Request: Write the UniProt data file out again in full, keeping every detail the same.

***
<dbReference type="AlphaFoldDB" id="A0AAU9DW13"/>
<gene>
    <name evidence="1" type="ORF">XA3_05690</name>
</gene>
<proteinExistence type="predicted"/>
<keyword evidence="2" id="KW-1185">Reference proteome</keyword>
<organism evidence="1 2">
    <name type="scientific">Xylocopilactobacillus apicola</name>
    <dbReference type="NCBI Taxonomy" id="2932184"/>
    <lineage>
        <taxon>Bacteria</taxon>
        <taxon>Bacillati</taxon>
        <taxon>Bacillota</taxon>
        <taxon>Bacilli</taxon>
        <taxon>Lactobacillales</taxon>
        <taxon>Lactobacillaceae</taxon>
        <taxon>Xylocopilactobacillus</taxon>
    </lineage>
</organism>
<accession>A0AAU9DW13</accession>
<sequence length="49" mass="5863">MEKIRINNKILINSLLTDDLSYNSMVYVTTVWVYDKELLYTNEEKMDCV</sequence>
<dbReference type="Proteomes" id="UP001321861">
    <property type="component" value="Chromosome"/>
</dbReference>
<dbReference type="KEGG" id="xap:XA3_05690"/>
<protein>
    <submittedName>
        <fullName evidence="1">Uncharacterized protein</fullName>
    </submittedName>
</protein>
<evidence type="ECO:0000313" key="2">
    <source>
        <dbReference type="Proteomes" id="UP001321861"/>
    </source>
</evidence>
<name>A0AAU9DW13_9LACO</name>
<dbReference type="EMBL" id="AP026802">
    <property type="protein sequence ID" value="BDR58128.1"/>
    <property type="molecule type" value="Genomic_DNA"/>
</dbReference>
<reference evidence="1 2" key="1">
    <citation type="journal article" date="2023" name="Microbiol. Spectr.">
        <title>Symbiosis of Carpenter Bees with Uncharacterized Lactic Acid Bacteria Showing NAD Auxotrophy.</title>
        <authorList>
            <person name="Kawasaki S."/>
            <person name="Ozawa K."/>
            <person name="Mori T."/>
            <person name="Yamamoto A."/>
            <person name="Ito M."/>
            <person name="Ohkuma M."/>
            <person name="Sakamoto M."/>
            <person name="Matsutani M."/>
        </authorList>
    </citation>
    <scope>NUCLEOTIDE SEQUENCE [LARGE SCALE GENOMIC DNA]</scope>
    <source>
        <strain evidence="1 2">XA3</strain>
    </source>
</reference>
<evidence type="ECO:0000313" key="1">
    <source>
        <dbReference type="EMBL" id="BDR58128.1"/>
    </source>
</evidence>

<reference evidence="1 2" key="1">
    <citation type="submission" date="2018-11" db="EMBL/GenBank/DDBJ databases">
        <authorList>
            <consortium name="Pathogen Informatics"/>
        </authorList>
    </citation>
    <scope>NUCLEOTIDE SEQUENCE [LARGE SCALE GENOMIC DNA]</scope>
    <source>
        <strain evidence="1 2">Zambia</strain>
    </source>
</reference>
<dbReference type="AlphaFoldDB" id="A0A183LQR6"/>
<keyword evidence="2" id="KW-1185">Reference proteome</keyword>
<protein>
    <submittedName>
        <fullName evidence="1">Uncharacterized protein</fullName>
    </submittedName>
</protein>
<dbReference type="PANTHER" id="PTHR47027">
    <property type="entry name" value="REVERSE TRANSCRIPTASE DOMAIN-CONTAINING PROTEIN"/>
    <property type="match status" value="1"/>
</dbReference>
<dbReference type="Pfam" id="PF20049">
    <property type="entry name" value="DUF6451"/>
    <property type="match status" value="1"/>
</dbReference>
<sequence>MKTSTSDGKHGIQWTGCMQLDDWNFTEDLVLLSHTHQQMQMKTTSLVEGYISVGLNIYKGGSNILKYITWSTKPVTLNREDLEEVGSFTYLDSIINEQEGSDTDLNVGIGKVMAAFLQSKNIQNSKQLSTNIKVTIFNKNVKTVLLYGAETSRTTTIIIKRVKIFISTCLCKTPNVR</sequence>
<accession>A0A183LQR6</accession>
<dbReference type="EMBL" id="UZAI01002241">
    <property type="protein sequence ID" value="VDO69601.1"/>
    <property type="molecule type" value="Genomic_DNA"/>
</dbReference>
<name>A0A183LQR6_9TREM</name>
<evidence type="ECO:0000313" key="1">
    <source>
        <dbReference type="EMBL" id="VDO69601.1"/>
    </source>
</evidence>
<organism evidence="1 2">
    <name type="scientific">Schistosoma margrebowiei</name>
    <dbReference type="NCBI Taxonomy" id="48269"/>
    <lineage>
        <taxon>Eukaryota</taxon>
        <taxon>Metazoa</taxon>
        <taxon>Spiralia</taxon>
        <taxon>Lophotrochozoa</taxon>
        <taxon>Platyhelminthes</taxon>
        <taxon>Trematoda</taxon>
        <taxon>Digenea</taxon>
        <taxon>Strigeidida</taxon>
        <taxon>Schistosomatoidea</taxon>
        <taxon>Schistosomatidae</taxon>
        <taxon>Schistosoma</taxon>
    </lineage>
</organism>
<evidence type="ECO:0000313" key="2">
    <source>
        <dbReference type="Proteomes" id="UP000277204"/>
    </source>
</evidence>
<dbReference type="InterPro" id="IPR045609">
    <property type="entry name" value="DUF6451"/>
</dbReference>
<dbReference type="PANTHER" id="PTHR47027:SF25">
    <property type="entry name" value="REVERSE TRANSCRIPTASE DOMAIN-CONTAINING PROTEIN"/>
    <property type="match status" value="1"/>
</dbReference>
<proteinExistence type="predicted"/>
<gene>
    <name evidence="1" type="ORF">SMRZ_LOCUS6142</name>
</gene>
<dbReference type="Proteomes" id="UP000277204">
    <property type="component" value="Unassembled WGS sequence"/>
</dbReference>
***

<dbReference type="AlphaFoldDB" id="A0AAU9DW13"/>
<gene>
    <name evidence="1" type="ORF">XA3_05690</name>
</gene>
<proteinExistence type="predicted"/>
<keyword evidence="2" id="KW-1185">Reference proteome</keyword>
<organism evidence="1 2">
    <name type="scientific">Xylocopilactobacillus apicola</name>
    <dbReference type="NCBI Taxonomy" id="2932184"/>
    <lineage>
        <taxon>Bacteria</taxon>
        <taxon>Bacillati</taxon>
        <taxon>Bacillota</taxon>
        <taxon>Bacilli</taxon>
        <taxon>Lactobacillales</taxon>
        <taxon>Lactobacillaceae</taxon>
        <taxon>Xylocopilactobacillus</taxon>
    </lineage>
</organism>
<accession>A0AAU9DW13</accession>
<sequence length="49" mass="5863">MEKIRINNKILINSLLTDDLSYNSMVYVTTVWVYDKELLYTNEEKMDCV</sequence>
<dbReference type="Proteomes" id="UP001321861">
    <property type="component" value="Chromosome"/>
</dbReference>
<dbReference type="KEGG" id="xap:XA3_05690"/>
<protein>
    <submittedName>
        <fullName evidence="1">Uncharacterized protein</fullName>
    </submittedName>
</protein>
<evidence type="ECO:0000313" key="2">
    <source>
        <dbReference type="Proteomes" id="UP001321861"/>
    </source>
</evidence>
<name>A0AAU9DW13_9LACO</name>
<dbReference type="EMBL" id="AP026802">
    <property type="protein sequence ID" value="BDR58128.1"/>
    <property type="molecule type" value="Genomic_DNA"/>
</dbReference>
<reference evidence="1 2" key="1">
    <citation type="journal article" date="2023" name="Microbiol. Spectr.">
        <title>Symbiosis of Carpenter Bees with Uncharacterized Lactic Acid Bacteria Showing NAD Auxotrophy.</title>
        <authorList>
            <person name="Kawasaki S."/>
            <person name="Ozawa K."/>
            <person name="Mori T."/>
            <person name="Yamamoto A."/>
            <person name="Ito M."/>
            <person name="Ohkuma M."/>
            <person name="Sakamoto M."/>
            <person name="Matsutani M."/>
        </authorList>
    </citation>
    <scope>NUCLEOTIDE SEQUENCE [LARGE SCALE GENOMIC DNA]</scope>
    <source>
        <strain evidence="1 2">XA3</strain>
    </source>
</reference>
<evidence type="ECO:0000313" key="1">
    <source>
        <dbReference type="EMBL" id="BDR58128.1"/>
    </source>
</evidence>

<reference evidence="1 2" key="1">
    <citation type="submission" date="2018-11" db="EMBL/GenBank/DDBJ databases">
        <authorList>
            <consortium name="Pathogen Informatics"/>
        </authorList>
    </citation>
    <scope>NUCLEOTIDE SEQUENCE [LARGE SCALE GENOMIC DNA]</scope>
    <source>
        <strain evidence="1 2">Zambia</strain>
    </source>
</reference>
<dbReference type="AlphaFoldDB" id="A0A183LQR6"/>
<keyword evidence="2" id="KW-1185">Reference proteome</keyword>
<protein>
    <submittedName>
        <fullName evidence="1">Uncharacterized protein</fullName>
    </submittedName>
</protein>
<dbReference type="PANTHER" id="PTHR47027">
    <property type="entry name" value="REVERSE TRANSCRIPTASE DOMAIN-CONTAINING PROTEIN"/>
    <property type="match status" value="1"/>
</dbReference>
<dbReference type="Pfam" id="PF20049">
    <property type="entry name" value="DUF6451"/>
    <property type="match status" value="1"/>
</dbReference>
<sequence>MKTSTSDGKHGIQWTGCMQLDDWNFTEDLVLLSHTHQQMQMKTTSLVEGYISVGLNIYKGGSNILKYITWSTKPVTLNREDLEEVGSFTYLDSIINEQEGSDTDLNVGIGKVMAAFLQSKNIQNSKQLSTNIKVTIFNKNVKTVLLYGAETSRTTTIIIKRVKIFISTCLCKTPNVR</sequence>
<accession>A0A183LQR6</accession>
<dbReference type="EMBL" id="UZAI01002241">
    <property type="protein sequence ID" value="VDO69601.1"/>
    <property type="molecule type" value="Genomic_DNA"/>
</dbReference>
<name>A0A183LQR6_9TREM</name>
<evidence type="ECO:0000313" key="1">
    <source>
        <dbReference type="EMBL" id="VDO69601.1"/>
    </source>
</evidence>
<organism evidence="1 2">
    <name type="scientific">Schistosoma margrebowiei</name>
    <dbReference type="NCBI Taxonomy" id="48269"/>
    <lineage>
        <taxon>Eukaryota</taxon>
        <taxon>Metazoa</taxon>
        <taxon>Spiralia</taxon>
        <taxon>Lophotrochozoa</taxon>
        <taxon>Platyhelminthes</taxon>
        <taxon>Trematoda</taxon>
        <taxon>Digenea</taxon>
        <taxon>Strigeidida</taxon>
        <taxon>Schistosomatoidea</taxon>
        <taxon>Schistosomatidae</taxon>
        <taxon>Schistosoma</taxon>
    </lineage>
</organism>
<evidence type="ECO:0000313" key="2">
    <source>
        <dbReference type="Proteomes" id="UP000277204"/>
    </source>
</evidence>
<dbReference type="InterPro" id="IPR045609">
    <property type="entry name" value="DUF6451"/>
</dbReference>
<dbReference type="PANTHER" id="PTHR47027:SF25">
    <property type="entry name" value="REVERSE TRANSCRIPTASE DOMAIN-CONTAINING PROTEIN"/>
    <property type="match status" value="1"/>
</dbReference>
<proteinExistence type="predicted"/>
<gene>
    <name evidence="1" type="ORF">SMRZ_LOCUS6142</name>
</gene>
<dbReference type="Proteomes" id="UP000277204">
    <property type="component" value="Unassembled WGS sequence"/>
</dbReference>